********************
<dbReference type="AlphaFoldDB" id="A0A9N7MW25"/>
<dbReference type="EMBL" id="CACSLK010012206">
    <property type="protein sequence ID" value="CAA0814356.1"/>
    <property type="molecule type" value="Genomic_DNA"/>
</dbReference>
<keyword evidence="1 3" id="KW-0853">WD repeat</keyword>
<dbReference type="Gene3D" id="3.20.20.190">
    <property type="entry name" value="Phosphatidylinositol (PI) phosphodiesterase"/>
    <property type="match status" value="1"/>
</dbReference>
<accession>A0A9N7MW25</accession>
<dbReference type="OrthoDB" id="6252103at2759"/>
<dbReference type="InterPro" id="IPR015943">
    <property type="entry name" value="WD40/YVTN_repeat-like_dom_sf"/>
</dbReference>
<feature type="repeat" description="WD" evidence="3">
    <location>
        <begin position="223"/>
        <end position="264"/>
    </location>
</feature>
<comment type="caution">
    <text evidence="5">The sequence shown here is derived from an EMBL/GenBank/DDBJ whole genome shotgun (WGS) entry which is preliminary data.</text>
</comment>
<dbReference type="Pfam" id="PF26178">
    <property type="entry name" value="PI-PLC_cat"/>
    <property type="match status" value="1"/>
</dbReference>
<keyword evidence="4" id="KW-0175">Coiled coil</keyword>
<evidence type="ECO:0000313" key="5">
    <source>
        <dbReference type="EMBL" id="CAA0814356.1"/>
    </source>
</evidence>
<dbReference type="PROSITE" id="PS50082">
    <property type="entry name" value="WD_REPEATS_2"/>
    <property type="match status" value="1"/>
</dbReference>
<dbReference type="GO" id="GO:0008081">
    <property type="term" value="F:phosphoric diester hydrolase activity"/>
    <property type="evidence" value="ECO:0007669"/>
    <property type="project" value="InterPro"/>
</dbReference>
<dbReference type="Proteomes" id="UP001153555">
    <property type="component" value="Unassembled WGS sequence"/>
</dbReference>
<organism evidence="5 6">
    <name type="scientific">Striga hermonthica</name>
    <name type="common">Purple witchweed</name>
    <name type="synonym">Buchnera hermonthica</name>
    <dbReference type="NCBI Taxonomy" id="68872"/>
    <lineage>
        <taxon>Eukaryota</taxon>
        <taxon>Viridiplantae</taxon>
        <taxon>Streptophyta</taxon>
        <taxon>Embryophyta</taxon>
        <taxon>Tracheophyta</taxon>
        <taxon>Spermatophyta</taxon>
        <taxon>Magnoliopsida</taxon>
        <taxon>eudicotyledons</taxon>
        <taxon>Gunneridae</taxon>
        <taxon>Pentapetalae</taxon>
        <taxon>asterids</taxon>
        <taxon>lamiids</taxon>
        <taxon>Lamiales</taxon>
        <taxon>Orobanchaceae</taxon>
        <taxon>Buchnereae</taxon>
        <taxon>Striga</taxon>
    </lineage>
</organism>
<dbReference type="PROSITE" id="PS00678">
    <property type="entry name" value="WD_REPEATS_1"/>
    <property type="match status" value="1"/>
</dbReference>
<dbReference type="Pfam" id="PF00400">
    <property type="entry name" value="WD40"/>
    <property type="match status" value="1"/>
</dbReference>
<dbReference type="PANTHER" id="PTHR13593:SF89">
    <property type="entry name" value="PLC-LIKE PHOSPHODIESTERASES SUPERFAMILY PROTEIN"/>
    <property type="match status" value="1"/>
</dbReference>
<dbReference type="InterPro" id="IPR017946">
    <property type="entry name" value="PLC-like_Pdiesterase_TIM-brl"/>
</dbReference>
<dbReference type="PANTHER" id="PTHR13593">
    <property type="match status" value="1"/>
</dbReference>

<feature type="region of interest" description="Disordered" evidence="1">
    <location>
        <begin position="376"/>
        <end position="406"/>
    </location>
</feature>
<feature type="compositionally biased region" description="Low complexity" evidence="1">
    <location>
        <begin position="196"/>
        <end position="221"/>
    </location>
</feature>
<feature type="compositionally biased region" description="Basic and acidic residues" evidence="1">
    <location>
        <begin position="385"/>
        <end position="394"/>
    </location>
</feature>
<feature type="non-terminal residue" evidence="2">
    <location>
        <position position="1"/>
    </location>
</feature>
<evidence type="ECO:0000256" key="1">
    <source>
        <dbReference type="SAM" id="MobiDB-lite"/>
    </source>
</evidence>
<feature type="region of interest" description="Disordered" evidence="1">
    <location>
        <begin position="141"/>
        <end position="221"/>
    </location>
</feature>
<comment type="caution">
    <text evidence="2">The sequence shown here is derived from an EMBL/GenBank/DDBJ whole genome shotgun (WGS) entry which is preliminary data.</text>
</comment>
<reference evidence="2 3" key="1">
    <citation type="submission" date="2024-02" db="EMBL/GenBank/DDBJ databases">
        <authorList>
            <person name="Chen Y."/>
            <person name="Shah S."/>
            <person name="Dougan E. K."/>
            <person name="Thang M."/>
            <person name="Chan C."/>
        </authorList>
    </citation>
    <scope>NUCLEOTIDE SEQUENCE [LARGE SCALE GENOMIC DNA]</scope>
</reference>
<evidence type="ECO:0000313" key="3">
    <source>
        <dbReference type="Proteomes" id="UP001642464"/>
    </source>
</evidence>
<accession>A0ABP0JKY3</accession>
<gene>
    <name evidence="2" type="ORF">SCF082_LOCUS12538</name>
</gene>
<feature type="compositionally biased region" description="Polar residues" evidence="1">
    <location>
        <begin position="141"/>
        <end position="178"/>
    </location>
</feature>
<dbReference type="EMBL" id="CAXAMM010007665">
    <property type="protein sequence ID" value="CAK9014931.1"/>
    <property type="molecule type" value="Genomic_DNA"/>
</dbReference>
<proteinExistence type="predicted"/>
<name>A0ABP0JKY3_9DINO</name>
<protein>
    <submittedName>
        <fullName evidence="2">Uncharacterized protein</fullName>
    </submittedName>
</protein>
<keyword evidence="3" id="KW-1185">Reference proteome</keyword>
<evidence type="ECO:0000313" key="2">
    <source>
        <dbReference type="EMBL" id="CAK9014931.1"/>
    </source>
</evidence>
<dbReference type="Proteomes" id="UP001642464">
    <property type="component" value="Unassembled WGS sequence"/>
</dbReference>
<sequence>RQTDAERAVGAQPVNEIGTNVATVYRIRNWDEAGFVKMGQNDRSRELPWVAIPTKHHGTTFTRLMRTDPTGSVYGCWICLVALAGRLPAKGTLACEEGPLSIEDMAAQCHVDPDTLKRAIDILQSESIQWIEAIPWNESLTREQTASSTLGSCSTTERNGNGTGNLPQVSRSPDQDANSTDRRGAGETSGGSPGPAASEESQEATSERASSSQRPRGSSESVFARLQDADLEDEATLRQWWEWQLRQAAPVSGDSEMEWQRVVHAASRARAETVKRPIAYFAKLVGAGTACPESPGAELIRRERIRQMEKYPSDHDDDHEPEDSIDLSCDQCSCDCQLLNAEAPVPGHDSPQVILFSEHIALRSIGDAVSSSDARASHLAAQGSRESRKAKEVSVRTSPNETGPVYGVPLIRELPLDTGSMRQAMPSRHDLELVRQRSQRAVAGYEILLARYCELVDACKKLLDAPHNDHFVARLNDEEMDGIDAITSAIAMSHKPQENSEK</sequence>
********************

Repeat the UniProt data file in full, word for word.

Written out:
<dbReference type="AlphaFoldDB" id="A0A9N7MW25"/>
<dbReference type="EMBL" id="CACSLK010012206">
    <property type="protein sequence ID" value="CAA0814356.1"/>
    <property type="molecule type" value="Genomic_DNA"/>
</dbReference>
<keyword evidence="1 3" id="KW-0853">WD repeat</keyword>
<dbReference type="Gene3D" id="3.20.20.190">
    <property type="entry name" value="Phosphatidylinositol (PI) phosphodiesterase"/>
    <property type="match status" value="1"/>
</dbReference>
<accession>A0A9N7MW25</accession>
<dbReference type="OrthoDB" id="6252103at2759"/>
<dbReference type="InterPro" id="IPR015943">
    <property type="entry name" value="WD40/YVTN_repeat-like_dom_sf"/>
</dbReference>
<feature type="repeat" description="WD" evidence="3">
    <location>
        <begin position="223"/>
        <end position="264"/>
    </location>
</feature>
<comment type="caution">
    <text evidence="5">The sequence shown here is derived from an EMBL/GenBank/DDBJ whole genome shotgun (WGS) entry which is preliminary data.</text>
</comment>
<dbReference type="Pfam" id="PF26178">
    <property type="entry name" value="PI-PLC_cat"/>
    <property type="match status" value="1"/>
</dbReference>
<keyword evidence="4" id="KW-0175">Coiled coil</keyword>
<evidence type="ECO:0000313" key="5">
    <source>
        <dbReference type="EMBL" id="CAA0814356.1"/>
    </source>
</evidence>
<dbReference type="PROSITE" id="PS50082">
    <property type="entry name" value="WD_REPEATS_2"/>
    <property type="match status" value="1"/>
</dbReference>
<dbReference type="GO" id="GO:0008081">
    <property type="term" value="F:phosphoric diester hydrolase activity"/>
    <property type="evidence" value="ECO:0007669"/>
    <property type="project" value="InterPro"/>
</dbReference>
<dbReference type="Proteomes" id="UP001153555">
    <property type="component" value="Unassembled WGS sequence"/>
</dbReference>
<organism evidence="5 6">
    <name type="scientific">Striga hermonthica</name>
    <name type="common">Purple witchweed</name>
    <name type="synonym">Buchnera hermonthica</name>
    <dbReference type="NCBI Taxonomy" id="68872"/>
    <lineage>
        <taxon>Eukaryota</taxon>
        <taxon>Viridiplantae</taxon>
        <taxon>Streptophyta</taxon>
        <taxon>Embryophyta</taxon>
        <taxon>Tracheophyta</taxon>
        <taxon>Spermatophyta</taxon>
        <taxon>Magnoliopsida</taxon>
        <taxon>eudicotyledons</taxon>
        <taxon>Gunneridae</taxon>
        <taxon>Pentapetalae</taxon>
        <taxon>asterids</taxon>
        <taxon>lamiids</taxon>
        <taxon>Lamiales</taxon>
        <taxon>Orobanchaceae</taxon>
        <taxon>Buchnereae</taxon>
        <taxon>Striga</taxon>
    </lineage>
</organism>
<dbReference type="PROSITE" id="PS00678">
    <property type="entry name" value="WD_REPEATS_1"/>
    <property type="match status" value="1"/>
</dbReference>
<dbReference type="Pfam" id="PF00400">
    <property type="entry name" value="WD40"/>
    <property type="match status" value="1"/>
</dbReference>
<dbReference type="PANTHER" id="PTHR13593:SF89">
    <property type="entry name" value="PLC-LIKE PHOSPHODIESTERASES SUPERFAMILY PROTEIN"/>
    <property type="match status" value="1"/>
</dbReference>
<dbReference type="InterPro" id="IPR017946">
    <property type="entry name" value="PLC-like_Pdiesterase_TIM-brl"/>
</dbReference>
<dbReference type="PANTHER" id="PTHR13593">
    <property type="match status" value="1"/>
</dbReference>

<feature type="region of interest" description="Disordered" evidence="1">
    <location>
        <begin position="376"/>
        <end position="406"/>
    </location>
</feature>
<feature type="compositionally biased region" description="Low complexity" evidence="1">
    <location>
        <begin position="196"/>
        <end position="221"/>
    </location>
</feature>
<feature type="compositionally biased region" description="Basic and acidic residues" evidence="1">
    <location>
        <begin position="385"/>
        <end position="394"/>
    </location>
</feature>
<feature type="non-terminal residue" evidence="2">
    <location>
        <position position="1"/>
    </location>
</feature>
<evidence type="ECO:0000256" key="1">
    <source>
        <dbReference type="SAM" id="MobiDB-lite"/>
    </source>
</evidence>
<feature type="region of interest" description="Disordered" evidence="1">
    <location>
        <begin position="141"/>
        <end position="221"/>
    </location>
</feature>
<comment type="caution">
    <text evidence="2">The sequence shown here is derived from an EMBL/GenBank/DDBJ whole genome shotgun (WGS) entry which is preliminary data.</text>
</comment>
<reference evidence="2 3" key="1">
    <citation type="submission" date="2024-02" db="EMBL/GenBank/DDBJ databases">
        <authorList>
            <person name="Chen Y."/>
            <person name="Shah S."/>
            <person name="Dougan E. K."/>
            <person name="Thang M."/>
            <person name="Chan C."/>
        </authorList>
    </citation>
    <scope>NUCLEOTIDE SEQUENCE [LARGE SCALE GENOMIC DNA]</scope>
</reference>
<evidence type="ECO:0000313" key="3">
    <source>
        <dbReference type="Proteomes" id="UP001642464"/>
    </source>
</evidence>
<accession>A0ABP0JKY3</accession>
<gene>
    <name evidence="2" type="ORF">SCF082_LOCUS12538</name>
</gene>
<feature type="compositionally biased region" description="Polar residues" evidence="1">
    <location>
        <begin position="141"/>
        <end position="178"/>
    </location>
</feature>
<dbReference type="EMBL" id="CAXAMM010007665">
    <property type="protein sequence ID" value="CAK9014931.1"/>
    <property type="molecule type" value="Genomic_DNA"/>
</dbReference>
<proteinExistence type="predicted"/>
<name>A0ABP0JKY3_9DINO</name>
<protein>
    <submittedName>
        <fullName evidence="2">Uncharacterized protein</fullName>
    </submittedName>
</protein>
<keyword evidence="3" id="KW-1185">Reference proteome</keyword>
<evidence type="ECO:0000313" key="2">
    <source>
        <dbReference type="EMBL" id="CAK9014931.1"/>
    </source>
</evidence>
<dbReference type="Proteomes" id="UP001642464">
    <property type="component" value="Unassembled WGS sequence"/>
</dbReference>
<sequence>RQTDAERAVGAQPVNEIGTNVATVYRIRNWDEAGFVKMGQNDRSRELPWVAIPTKHHGTTFTRLMRTDPTGSVYGCWICLVALAGRLPAKGTLACEEGPLSIEDMAAQCHVDPDTLKRAIDILQSESIQWIEAIPWNESLTREQTASSTLGSCSTTERNGNGTGNLPQVSRSPDQDANSTDRRGAGETSGGSPGPAASEESQEATSERASSSQRPRGSSESVFARLQDADLEDEATLRQWWEWQLRQAAPVSGDSEMEWQRVVHAASRARAETVKRPIAYFAKLVGAGTACPESPGAELIRRERIRQMEKYPSDHDDDHEPEDSIDLSCDQCSCDCQLLNAEAPVPGHDSPQVILFSEHIALRSIGDAVSSSDARASHLAAQGSRESRKAKEVSVRTSPNETGPVYGVPLIRELPLDTGSMRQAMPSRHDLELVRQRSQRAVAGYEILLARYCELVDACKKLLDAPHNDHFVARLNDEEMDGIDAITSAIAMSHKPQENSEK</sequence>